Between us there are no small moments; we do not speak at all or we speak everything. Heat bills and toothpaste and
dinner and all the dailiness of living are given no language in our time together. I realize that this kind of intensity cannot be sustained over a long period of time and that every small absence in our days signals an end between us. She tells me that I must never leave her, but what I know is that someday she will leave me with a fistful of marriage money to pay the rent as long as rent control lasts in New York, and I will see her wandering down the streets, see her in the arms of another, and I say to her sometimes late at night when she blows smoke rings at my breasts: Don’t leave me. Don’t ever ever leave me.
—Life, she always says to me, —is one long leave-taking. Don’t kid yourself, she says. —Kid, and laughs. —Anyways, you are my little sweetheart, and how could I ever leave you, and how could I leave this–soft touch on my skin–and this, and this.
She knows this kills me every time.
Their clubhouse is dirty and disorganized and everywhere there are mattresses and empty beer bottles and bags from McDonald’s, and skittering through all of this mess are more roaches than I thought could exist in a single place, more roaches than there are boys in this city, more roaches than there are moments of love in this world.
The boys walk importantly in. This is their club; they are New York City boys and they take drugs and they have a club, and I watch as they scatter around and sit on mattresses and flip on the television. I hang back in the doorway and reach out to snag the corner of the jacket my boy is wearing. He turns to me without interest.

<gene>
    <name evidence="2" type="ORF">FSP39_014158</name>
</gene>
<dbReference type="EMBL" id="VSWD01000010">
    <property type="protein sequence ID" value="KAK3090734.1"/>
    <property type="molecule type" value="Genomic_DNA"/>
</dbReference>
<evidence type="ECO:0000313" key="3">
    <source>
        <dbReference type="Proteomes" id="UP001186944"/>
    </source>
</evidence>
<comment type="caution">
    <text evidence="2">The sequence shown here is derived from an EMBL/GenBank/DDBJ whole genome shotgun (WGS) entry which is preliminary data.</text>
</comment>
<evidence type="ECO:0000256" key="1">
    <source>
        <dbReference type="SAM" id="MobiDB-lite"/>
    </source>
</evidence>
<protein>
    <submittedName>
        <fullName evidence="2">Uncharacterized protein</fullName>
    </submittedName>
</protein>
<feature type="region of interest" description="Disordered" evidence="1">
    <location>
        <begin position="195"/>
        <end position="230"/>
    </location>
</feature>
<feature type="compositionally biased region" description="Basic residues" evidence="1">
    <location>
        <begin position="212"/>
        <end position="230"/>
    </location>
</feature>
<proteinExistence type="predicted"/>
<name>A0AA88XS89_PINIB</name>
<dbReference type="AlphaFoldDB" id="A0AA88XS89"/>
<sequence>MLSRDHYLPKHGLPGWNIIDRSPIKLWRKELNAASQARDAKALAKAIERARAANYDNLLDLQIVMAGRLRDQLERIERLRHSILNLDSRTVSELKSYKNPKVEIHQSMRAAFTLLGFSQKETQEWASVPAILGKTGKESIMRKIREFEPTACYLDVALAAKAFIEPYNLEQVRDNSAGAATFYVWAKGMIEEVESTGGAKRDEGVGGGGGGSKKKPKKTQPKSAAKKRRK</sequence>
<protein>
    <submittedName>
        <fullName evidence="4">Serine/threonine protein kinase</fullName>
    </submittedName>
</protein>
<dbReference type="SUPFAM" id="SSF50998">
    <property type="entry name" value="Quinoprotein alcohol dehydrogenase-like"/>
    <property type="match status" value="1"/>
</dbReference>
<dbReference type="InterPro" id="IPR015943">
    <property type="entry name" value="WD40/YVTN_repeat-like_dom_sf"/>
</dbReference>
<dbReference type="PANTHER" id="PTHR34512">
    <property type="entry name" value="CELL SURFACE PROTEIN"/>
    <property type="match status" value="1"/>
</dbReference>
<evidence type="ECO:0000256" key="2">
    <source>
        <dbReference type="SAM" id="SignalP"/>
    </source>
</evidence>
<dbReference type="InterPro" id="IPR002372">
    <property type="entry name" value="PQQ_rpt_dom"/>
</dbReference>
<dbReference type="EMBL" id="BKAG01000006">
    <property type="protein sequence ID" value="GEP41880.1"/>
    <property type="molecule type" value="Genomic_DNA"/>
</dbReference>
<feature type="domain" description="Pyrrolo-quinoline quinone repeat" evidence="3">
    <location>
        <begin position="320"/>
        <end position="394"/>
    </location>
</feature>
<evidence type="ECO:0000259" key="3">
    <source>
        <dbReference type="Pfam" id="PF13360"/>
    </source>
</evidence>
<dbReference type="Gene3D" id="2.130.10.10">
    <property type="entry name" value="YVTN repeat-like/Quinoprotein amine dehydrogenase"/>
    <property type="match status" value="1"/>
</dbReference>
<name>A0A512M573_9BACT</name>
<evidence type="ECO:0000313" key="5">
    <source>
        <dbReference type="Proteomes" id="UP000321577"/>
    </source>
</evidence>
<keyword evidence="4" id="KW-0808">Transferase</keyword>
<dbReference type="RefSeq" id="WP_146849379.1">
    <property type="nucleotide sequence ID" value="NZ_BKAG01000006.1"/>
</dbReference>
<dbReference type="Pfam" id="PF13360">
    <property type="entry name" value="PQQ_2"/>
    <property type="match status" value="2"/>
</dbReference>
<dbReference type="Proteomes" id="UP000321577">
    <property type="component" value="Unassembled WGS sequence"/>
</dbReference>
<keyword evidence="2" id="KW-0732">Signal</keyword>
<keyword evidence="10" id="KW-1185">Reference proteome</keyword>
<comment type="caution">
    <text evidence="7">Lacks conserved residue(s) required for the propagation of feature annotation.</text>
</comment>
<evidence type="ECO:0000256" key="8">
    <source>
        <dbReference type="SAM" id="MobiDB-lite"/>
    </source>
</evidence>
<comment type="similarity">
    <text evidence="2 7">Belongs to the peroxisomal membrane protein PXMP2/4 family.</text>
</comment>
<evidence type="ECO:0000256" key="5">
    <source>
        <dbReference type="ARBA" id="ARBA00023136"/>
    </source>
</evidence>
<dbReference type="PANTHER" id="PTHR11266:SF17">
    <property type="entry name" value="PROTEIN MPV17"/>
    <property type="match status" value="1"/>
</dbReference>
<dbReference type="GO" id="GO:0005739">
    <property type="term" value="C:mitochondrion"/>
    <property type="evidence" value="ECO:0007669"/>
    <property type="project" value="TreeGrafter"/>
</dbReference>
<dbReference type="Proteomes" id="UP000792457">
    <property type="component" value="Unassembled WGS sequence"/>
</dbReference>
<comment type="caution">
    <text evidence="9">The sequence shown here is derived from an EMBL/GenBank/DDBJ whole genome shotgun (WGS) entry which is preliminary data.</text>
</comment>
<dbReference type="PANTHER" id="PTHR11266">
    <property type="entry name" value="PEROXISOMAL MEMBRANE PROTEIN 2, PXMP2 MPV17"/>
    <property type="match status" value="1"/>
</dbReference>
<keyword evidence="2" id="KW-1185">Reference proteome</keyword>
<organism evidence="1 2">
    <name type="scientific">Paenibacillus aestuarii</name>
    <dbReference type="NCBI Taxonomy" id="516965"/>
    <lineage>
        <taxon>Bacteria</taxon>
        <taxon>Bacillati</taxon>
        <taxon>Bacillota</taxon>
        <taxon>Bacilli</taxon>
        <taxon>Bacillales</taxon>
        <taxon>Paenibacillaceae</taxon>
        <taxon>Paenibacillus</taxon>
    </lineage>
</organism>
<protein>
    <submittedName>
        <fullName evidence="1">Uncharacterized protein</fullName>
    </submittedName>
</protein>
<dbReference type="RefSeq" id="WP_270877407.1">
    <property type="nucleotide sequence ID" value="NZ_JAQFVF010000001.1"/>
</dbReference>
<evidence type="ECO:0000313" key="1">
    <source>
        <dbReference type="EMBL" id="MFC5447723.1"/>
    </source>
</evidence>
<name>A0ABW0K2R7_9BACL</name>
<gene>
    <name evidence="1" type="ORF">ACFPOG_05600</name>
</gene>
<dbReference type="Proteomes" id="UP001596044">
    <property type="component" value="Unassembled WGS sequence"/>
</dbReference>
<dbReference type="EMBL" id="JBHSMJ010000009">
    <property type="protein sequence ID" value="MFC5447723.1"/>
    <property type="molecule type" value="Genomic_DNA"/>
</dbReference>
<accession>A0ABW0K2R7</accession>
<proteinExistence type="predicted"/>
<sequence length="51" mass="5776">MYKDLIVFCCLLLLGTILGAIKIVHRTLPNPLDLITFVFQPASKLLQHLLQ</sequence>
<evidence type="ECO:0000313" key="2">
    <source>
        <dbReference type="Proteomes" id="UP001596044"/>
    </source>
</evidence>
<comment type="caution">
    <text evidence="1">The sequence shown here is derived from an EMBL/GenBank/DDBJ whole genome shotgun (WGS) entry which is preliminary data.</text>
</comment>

—How about some air? I say.
—Let me just get high first, he says, and he walks over to a chair and sits down and pulls out his works and cooks up his dope and ties up his arm and spends a good two minutes
searching out a vein to pop. All over his hands and arms and probably his legs and feet and stomach are signs of collapse and ruin, as if his body has been created for a single purpose, and he has spent a busy and productive life systematically mining it for good places to fix.
I watch him do this while the other boys do their dope or roll their joints or pop their pills, and he offers me some. I say no, I’d rather keep a clear head, and how about some air? I don’t want him to hit a nod before any of it’s even happened, but this is my experience with junkies, that they exit right out of every situation before it’s even become a situation.
—Let’s take the car, he says.
You are my sweetheart, she says, and if you leave me, you will spend all your life coming back to me. With her tongue and her words and the quiet movement of her hand over my skin, she has drawn for me all the limits of my life, and of my love. It is the one love that has created me and will contain me, and if she left me I’d be lonely, and I’d rather sleep in the streets with her hand between my legs forever than be lonely.